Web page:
The newly proposed rule (DFARS Case 2013–D034) implements section 831 of the National Defense Authorization Act (NDAA) for Fiscal Year (FY) 2013. When certified cost or pricing data are not required, offerors must provide “data other than certified cost or pricing data to the extent necessary to determine the reasonableness of the price” (10 U.S.C. 2306a(d)(1)) for other types of procurements, such as commercial-item acquisitions. Section 831 paragraph (a) of the NDAA requires DOD to issue additional guidance to:
- Include standards for determining whether information on the prices at which the same or similar items have previously been sold is adequate for evaluating reasonableness;
- Include standards for determining the extent of uncertified cost information required when price information is not adequate for evaluating reasonableness;
- Ensure that in cases in which uncertified cost information is required, the information is provided in the form in which it is regularly maintained by the offeror; and
- Provide that DoD cannot require additional cost information if sufficient nongovernment sales exist to establish reasonableness of price.
DoD’s proposed rule introduces several new concepts and procedures, some of which may be helpful – while others are not. In the context of established commercial products, the new rule may not create much controversy. However, in the context of commercial services (especially professional and technical services) and new commercial products (or commercial products “of a type”), the only helpful feature of the new rule is the emphasis on “market pricing” rather than “market prices.” Express consideration of the process used to develop market prices (rather than just the output of that process) provides contractors and contracting officers a broader avenue to demonstrate price reasonableness. The following summary provides some additional insight and commentary on certain other interesting provisions:
|Defines key terms such as “market-based pricing”, “uncertified cost data”, and “relevant sales data.”||A strong likelihood of market-based pricing exists “when nongovernmental buyers in a commercial market place account for a preponderance (50 percent or more) of sales by volume of a particular item.”|
|Establishes pricing policy for assessing reasonableness and adequacy of information on prices and uncertified cost data.||The standard to assess the adequacy of information on prices and whether or not the information is necessary to determine a fair and reasonable price is whether or not a prudent person would conclude as such.|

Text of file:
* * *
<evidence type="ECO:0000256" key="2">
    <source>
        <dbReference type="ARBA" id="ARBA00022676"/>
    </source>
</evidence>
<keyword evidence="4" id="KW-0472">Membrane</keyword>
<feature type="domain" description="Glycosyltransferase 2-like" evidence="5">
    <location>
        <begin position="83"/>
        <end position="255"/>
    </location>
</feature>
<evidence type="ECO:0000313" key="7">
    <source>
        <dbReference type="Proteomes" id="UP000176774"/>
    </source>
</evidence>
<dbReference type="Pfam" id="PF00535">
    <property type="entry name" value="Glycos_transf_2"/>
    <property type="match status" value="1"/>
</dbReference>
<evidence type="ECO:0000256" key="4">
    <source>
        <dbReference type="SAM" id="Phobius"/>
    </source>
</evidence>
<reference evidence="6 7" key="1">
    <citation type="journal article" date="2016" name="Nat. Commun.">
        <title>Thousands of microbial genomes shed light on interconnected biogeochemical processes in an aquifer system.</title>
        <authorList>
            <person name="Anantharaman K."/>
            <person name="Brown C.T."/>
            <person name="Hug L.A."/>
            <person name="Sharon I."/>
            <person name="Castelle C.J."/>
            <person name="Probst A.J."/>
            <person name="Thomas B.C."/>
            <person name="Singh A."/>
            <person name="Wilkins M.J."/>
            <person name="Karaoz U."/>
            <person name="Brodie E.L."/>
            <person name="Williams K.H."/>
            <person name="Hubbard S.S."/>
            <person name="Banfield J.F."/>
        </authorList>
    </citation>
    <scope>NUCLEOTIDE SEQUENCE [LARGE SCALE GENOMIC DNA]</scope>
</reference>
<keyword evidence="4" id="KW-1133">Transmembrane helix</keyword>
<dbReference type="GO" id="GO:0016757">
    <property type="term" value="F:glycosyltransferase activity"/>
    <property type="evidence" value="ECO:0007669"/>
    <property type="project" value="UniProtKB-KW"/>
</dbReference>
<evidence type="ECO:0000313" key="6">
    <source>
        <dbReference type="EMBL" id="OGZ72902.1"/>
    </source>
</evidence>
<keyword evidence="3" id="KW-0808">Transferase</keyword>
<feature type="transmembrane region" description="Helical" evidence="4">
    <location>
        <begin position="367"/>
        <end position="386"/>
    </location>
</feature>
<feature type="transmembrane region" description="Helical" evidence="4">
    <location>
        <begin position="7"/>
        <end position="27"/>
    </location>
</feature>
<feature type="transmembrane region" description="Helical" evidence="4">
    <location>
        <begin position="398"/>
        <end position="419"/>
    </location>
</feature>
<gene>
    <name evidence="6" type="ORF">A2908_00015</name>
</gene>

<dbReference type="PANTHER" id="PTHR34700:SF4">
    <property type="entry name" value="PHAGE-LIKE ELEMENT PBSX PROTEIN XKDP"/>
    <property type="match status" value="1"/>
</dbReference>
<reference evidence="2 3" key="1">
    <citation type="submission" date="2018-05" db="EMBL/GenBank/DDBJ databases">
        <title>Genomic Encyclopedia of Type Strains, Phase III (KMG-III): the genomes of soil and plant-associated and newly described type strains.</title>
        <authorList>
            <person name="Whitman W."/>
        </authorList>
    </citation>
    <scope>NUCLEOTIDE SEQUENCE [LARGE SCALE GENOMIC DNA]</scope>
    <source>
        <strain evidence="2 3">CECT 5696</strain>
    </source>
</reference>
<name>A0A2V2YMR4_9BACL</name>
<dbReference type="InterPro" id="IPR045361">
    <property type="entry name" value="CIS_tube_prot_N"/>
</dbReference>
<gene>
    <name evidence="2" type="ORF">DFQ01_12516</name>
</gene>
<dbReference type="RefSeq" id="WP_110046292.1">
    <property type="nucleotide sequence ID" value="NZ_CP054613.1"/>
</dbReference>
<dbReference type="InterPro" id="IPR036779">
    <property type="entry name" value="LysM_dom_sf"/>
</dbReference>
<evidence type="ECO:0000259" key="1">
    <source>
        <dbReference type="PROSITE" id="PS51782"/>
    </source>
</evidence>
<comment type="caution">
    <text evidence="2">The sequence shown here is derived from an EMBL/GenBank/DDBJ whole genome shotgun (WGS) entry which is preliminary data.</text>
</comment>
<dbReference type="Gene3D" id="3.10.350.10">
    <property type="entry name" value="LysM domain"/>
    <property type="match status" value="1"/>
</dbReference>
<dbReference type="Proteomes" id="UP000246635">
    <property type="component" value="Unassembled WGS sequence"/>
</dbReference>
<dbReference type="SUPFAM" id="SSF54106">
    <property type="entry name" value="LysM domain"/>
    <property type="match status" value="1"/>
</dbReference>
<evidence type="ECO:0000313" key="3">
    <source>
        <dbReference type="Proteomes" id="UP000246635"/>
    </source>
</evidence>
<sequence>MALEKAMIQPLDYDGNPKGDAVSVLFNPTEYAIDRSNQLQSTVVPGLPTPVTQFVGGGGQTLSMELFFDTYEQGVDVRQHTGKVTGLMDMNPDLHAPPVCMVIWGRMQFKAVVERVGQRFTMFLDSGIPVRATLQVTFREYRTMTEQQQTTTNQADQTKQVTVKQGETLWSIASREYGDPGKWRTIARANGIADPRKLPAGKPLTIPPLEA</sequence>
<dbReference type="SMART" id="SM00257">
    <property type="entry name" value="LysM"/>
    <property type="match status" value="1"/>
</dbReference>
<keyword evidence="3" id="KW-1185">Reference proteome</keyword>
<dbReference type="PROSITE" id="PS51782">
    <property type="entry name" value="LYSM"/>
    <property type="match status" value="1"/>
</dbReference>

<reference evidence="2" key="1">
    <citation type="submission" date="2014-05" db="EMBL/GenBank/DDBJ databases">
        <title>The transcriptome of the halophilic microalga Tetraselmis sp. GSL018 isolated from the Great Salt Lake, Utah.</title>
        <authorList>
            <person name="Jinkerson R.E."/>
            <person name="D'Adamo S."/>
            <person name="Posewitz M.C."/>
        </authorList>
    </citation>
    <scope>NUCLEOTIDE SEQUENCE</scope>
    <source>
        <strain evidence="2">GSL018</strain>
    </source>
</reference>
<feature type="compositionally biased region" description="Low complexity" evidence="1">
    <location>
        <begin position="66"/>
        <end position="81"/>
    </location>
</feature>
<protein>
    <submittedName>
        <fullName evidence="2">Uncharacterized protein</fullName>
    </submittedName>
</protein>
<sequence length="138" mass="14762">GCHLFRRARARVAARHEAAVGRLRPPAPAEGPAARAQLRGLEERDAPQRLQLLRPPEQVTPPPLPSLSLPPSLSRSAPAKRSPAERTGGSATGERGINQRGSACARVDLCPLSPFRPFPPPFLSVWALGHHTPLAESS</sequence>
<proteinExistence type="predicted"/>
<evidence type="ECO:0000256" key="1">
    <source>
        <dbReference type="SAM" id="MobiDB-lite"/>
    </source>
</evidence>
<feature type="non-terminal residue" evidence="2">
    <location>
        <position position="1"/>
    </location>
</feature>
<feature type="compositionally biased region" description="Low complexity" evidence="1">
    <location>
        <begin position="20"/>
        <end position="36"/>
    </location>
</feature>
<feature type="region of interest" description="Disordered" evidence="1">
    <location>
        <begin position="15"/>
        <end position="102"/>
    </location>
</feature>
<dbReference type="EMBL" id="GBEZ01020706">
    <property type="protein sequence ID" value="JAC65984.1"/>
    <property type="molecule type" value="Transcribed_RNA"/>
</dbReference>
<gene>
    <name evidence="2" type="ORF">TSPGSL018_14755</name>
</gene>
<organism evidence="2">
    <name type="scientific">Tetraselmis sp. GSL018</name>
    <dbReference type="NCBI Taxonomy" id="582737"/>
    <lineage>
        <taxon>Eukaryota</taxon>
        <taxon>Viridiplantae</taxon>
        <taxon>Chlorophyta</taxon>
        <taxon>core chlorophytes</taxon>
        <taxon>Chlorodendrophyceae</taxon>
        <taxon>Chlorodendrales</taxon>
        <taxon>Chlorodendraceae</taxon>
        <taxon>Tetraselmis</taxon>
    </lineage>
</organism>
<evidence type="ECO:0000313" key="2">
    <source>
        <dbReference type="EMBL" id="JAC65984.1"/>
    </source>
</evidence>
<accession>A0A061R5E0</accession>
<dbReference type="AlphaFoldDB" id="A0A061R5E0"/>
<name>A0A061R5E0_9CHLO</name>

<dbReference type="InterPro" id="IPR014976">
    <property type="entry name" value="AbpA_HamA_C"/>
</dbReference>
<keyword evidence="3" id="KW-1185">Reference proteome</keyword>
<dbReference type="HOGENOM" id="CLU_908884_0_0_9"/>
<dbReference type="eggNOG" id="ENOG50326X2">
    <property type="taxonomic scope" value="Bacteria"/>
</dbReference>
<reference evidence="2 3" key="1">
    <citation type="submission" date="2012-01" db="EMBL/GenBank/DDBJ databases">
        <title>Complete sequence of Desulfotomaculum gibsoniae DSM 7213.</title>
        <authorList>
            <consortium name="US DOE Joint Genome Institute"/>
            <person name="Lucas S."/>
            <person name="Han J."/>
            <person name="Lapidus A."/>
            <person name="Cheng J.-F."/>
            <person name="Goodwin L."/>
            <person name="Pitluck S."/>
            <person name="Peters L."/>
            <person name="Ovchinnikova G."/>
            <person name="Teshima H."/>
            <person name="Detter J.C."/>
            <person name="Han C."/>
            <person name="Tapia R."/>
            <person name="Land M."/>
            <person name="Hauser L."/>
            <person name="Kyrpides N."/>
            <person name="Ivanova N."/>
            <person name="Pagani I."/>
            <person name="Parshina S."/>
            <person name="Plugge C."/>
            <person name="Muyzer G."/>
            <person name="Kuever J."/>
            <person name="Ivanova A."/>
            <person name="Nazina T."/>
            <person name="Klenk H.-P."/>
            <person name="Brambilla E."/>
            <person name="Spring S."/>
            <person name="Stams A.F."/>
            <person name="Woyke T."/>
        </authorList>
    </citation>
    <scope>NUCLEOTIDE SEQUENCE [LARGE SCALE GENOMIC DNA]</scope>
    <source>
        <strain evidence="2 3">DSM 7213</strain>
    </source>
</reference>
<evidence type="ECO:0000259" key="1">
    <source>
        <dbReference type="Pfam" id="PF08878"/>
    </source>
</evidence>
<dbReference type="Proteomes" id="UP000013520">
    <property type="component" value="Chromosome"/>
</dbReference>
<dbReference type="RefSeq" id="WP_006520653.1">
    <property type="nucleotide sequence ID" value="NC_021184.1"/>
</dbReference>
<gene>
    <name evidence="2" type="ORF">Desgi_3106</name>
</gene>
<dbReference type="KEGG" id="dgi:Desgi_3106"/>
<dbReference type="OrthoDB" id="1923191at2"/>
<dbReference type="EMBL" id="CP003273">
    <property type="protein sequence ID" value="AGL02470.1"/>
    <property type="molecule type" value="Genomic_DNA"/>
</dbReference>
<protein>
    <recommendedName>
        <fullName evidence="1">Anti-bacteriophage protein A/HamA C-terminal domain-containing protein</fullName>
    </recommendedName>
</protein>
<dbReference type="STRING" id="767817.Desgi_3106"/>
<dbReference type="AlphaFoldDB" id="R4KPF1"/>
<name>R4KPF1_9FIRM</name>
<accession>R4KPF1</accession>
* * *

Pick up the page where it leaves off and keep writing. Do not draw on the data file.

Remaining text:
|Provides instructions for submission of data other than certified cost or pricing data.||Contracting officers should not do anything to prevent the Government from obtaining any data that it desires to support a determination of fair and reasonable pricing. Uncertified cost information, when required, shall be in the form in which it is regularly maintained by the offeror in its business operations.|
|Provides four preferences for obtaining relevant sales data in order to establish a valid basis for price comparison in the absence of adequate price competition.||Adds language to Section 215.404-1, which states that a contracting officer shall not obtain uncertified cost data when relevant sales data reflects market-based pricing. While the first two preferences involve market-based pricing, the second two allow sales data that is not market-based (which may still require uncertified cost data).|
|Establishes evaluation criteria for sales data including age of data, relevance, volume, nature of transactions, catalog prices, and terms and conditions.||If the volume of sales data (number of transactions) is insufficient to determine whether prices are fair and reasonable, the contracting officer shall consider broadening the search (e.g., identify whether all customers were included) to obtain additional relevant sales data as necessary to make the determination.|
|Includes new DFARS Solicitation Provisions and Contract Clauses which supersede similar clauses in the FAR.||What’s New:|
Industry advocacy groups have already expressed serious reservations, including a request to withdraw this proposed rule. Written comments will be accepted on or before October 2, 2015 to be considered for the final rule.
For more details please visit the Federal Register.